JOURNALIST: In terms of making, getting the inputs to make products in Australia, now the supply chains for critical minerals, for example, are increasingly contested; we've seen China restrict access to some critical minerals. Is the government talking to trade partners about securing access to imports like critical minerals that we don't produce in Australia? What's the government thinking about in securing those key supply chains? 

ED HUSIC: Well, the great thing about our country is we pose a lot of critical minerals that other countries are chasing, so we're not necessarily having to go and chase other critical minerals that will be important to transition to net zero, but there's always scope to work together. So, for example, in the last week, I visited Indonesia to sign a Memorandum of Understanding with them, they want to build more of their own EVs, but we also want to build more batteries that will be important in grid stabilisation when we move towards net zero, and also achieve greater value‑add for the minerals that we do have, and that MOU was about mapping supply chains, being able to work together on R&D, a getting up businesses, both Australian and Indonesian working together. I think those type of mechanisms, Mike, will be important in terms of reducing the pressure of the type of competition and contest that you outlined, and it will be also crucial, I think we've all got a shared interest in making the transition to net zero. The Indonesians are very focused on this, they want to see more EVs on their roads. Why? Not only does it provide jobs for their people, but it will also clean up cities that are dealing with high emissions, and they're very focused on that. We can work together in achieving those goals, and we are very focused within our region in doing just that, around importantly too, I think the reality is we are very dependent on one country doing all that processing, notably China, and we have seen too that some of the decisions that they do make can have an impact on the way those supply chains work and we want to be able to, through the NRF, diversify and transform the economy and reduce our dependency on some of those concentrated, and in some cases broken supply chains.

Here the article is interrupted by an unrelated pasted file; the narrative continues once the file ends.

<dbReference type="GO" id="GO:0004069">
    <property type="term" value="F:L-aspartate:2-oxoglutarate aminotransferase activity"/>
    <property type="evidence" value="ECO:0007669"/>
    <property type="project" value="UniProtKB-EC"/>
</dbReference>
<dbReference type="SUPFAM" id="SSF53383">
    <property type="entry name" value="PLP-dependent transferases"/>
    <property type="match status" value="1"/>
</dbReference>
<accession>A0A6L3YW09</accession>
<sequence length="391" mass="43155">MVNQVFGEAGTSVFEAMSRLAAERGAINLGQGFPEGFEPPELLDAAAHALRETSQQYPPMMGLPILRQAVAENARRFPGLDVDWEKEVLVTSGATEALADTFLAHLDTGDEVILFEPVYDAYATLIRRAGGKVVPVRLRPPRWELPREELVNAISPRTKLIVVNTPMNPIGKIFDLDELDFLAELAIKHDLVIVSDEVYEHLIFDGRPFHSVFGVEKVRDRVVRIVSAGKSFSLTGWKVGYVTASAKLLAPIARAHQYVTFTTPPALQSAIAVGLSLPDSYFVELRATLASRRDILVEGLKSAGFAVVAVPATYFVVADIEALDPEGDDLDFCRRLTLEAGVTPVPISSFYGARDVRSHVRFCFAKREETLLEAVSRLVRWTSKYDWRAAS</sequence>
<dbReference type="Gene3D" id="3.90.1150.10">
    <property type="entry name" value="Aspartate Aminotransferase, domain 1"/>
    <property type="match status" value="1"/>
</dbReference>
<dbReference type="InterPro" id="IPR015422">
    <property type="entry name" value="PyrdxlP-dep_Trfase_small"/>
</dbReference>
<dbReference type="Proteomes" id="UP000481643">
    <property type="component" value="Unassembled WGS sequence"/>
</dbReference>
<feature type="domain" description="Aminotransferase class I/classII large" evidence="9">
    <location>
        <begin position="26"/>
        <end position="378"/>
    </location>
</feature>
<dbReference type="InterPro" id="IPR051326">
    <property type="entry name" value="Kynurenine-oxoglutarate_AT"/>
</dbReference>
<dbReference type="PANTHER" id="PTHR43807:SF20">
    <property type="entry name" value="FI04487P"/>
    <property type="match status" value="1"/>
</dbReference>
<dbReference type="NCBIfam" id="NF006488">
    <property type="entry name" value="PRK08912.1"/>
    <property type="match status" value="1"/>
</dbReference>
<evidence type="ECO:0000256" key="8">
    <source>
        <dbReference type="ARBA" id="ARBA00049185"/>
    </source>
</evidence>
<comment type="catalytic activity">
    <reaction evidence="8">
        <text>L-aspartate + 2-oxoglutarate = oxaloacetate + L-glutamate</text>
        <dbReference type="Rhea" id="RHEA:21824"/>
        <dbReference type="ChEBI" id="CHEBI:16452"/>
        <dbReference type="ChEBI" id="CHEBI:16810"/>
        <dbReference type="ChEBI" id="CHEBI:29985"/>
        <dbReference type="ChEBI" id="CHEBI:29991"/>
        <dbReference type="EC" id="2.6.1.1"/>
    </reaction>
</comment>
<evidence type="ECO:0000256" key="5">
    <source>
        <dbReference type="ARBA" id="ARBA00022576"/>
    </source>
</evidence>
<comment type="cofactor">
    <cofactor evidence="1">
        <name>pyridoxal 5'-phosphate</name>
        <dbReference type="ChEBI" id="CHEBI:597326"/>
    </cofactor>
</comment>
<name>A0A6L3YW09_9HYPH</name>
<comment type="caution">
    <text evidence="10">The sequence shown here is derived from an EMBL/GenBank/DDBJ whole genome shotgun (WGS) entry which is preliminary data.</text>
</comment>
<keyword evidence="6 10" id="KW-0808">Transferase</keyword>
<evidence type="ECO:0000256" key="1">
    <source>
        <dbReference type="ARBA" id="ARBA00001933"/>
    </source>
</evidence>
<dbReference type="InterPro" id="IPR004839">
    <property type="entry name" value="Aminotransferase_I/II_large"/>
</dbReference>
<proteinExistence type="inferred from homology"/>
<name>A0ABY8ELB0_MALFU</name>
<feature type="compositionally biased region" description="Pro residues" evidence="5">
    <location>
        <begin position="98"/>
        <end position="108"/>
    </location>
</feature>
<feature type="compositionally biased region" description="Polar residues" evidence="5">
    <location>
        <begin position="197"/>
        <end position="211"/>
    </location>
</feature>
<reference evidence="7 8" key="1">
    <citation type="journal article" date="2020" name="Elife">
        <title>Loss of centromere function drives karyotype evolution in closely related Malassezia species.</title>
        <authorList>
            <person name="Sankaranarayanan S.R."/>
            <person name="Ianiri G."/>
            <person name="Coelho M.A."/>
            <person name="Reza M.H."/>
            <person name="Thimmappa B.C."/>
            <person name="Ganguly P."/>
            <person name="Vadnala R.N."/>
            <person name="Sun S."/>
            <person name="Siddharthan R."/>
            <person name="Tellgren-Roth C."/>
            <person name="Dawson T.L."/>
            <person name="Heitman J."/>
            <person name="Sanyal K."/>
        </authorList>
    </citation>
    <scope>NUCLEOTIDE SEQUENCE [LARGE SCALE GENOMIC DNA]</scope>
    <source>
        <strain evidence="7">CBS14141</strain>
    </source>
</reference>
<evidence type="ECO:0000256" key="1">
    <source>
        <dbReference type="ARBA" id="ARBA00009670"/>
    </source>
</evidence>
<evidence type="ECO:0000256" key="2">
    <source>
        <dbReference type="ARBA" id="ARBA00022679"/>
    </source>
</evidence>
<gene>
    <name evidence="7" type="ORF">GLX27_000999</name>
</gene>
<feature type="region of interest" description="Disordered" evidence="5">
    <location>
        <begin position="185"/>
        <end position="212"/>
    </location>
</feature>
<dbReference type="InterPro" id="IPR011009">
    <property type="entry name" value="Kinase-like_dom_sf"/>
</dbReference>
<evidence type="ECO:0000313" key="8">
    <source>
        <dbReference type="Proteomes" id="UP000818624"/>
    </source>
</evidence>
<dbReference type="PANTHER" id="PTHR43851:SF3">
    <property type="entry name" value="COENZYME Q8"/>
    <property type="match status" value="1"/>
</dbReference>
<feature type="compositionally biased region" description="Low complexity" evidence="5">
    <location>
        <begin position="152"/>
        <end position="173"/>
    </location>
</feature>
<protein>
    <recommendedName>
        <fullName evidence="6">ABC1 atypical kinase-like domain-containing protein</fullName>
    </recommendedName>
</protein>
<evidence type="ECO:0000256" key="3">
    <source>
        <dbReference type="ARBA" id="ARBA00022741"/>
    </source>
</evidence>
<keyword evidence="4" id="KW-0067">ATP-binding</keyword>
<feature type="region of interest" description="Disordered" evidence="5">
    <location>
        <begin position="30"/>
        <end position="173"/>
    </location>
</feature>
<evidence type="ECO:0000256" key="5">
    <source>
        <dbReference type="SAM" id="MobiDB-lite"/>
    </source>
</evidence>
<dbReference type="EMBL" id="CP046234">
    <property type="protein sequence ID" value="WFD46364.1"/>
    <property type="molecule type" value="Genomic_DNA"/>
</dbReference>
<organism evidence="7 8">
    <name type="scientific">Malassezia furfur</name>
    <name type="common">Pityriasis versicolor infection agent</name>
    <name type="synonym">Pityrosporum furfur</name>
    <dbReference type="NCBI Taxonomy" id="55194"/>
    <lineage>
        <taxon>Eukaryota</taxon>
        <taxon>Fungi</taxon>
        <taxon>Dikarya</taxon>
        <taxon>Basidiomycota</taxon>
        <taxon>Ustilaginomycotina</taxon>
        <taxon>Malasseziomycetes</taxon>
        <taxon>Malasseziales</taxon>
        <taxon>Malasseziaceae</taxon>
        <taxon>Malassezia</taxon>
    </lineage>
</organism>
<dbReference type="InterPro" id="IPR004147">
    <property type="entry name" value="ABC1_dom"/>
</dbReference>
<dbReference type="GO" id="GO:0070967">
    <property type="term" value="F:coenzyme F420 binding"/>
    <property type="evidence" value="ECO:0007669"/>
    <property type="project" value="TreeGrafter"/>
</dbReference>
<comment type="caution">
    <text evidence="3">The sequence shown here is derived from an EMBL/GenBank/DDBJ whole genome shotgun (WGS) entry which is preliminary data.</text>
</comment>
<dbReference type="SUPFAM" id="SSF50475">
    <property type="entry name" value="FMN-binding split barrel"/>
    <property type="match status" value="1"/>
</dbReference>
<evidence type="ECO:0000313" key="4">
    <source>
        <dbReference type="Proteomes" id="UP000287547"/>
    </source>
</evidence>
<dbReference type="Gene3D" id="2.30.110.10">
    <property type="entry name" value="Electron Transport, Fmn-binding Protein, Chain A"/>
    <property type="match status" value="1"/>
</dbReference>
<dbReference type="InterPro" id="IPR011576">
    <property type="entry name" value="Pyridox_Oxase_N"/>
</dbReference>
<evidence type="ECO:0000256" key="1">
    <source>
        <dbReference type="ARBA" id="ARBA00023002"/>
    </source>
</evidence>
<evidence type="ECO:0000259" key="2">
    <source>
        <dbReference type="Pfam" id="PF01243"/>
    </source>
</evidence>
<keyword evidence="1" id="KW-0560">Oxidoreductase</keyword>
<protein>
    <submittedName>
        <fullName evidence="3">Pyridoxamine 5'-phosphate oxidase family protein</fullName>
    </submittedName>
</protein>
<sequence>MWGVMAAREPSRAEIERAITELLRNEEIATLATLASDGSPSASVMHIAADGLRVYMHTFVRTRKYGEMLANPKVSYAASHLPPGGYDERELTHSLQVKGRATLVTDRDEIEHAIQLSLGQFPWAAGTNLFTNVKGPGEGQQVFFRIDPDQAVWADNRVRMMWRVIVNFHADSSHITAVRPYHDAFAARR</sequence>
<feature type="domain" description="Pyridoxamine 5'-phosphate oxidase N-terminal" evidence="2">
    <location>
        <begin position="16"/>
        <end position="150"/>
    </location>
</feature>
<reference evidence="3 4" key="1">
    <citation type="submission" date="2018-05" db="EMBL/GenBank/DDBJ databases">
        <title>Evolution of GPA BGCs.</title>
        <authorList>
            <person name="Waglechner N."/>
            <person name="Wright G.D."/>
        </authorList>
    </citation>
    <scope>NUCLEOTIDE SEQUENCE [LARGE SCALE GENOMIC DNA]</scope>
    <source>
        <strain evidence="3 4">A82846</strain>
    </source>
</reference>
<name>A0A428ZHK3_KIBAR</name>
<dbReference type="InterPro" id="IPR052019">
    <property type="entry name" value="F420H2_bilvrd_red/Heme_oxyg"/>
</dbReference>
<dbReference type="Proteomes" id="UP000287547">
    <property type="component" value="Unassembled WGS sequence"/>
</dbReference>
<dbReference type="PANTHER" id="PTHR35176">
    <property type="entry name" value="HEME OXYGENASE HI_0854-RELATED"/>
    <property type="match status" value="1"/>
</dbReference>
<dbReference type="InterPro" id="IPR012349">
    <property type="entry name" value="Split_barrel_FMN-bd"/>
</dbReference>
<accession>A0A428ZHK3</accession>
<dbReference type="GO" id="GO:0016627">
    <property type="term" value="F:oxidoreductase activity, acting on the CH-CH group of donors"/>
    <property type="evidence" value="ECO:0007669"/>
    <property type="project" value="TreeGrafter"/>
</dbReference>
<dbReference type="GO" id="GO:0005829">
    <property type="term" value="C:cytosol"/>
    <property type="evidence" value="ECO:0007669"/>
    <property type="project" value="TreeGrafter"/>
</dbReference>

JOURNALIST: Do you agree with the assessment of your ministerial colleagues that Opposition Leader Peter Dutton is a protector of paedophiles? 

ED HUSIC: He's a what, sorry? 

JOURNALIST: Protector of paedophiles. 

ED HUSIC: Well, the reality is that the problems we are confronting haven't started two weeks ago, it's been two years ago, it's been a whole set of bad laws. I mean Peter Dutton, dudded the nation, he talks tough and delivered little in terms of his time as a Minister in a former Coalition government, and we had an opportunity this week for the Parliament to work together to bring in tougher laws to protect the public. He prioritised politics, voted against those laws instead of protecting the public. And so I think he has got a lot to account for in the decisions he makes as an Opposition leader. 

JOURNALIST: The investment criteria for the NRF, I think it's fair to say it's quite broad. What's the guarantee that you're actually funding innovation, particularly in areas where there's a funding gap like DeepTech, and because of the Investment Mandate, how do you avoid the risk that you're not just going with the really safe investments?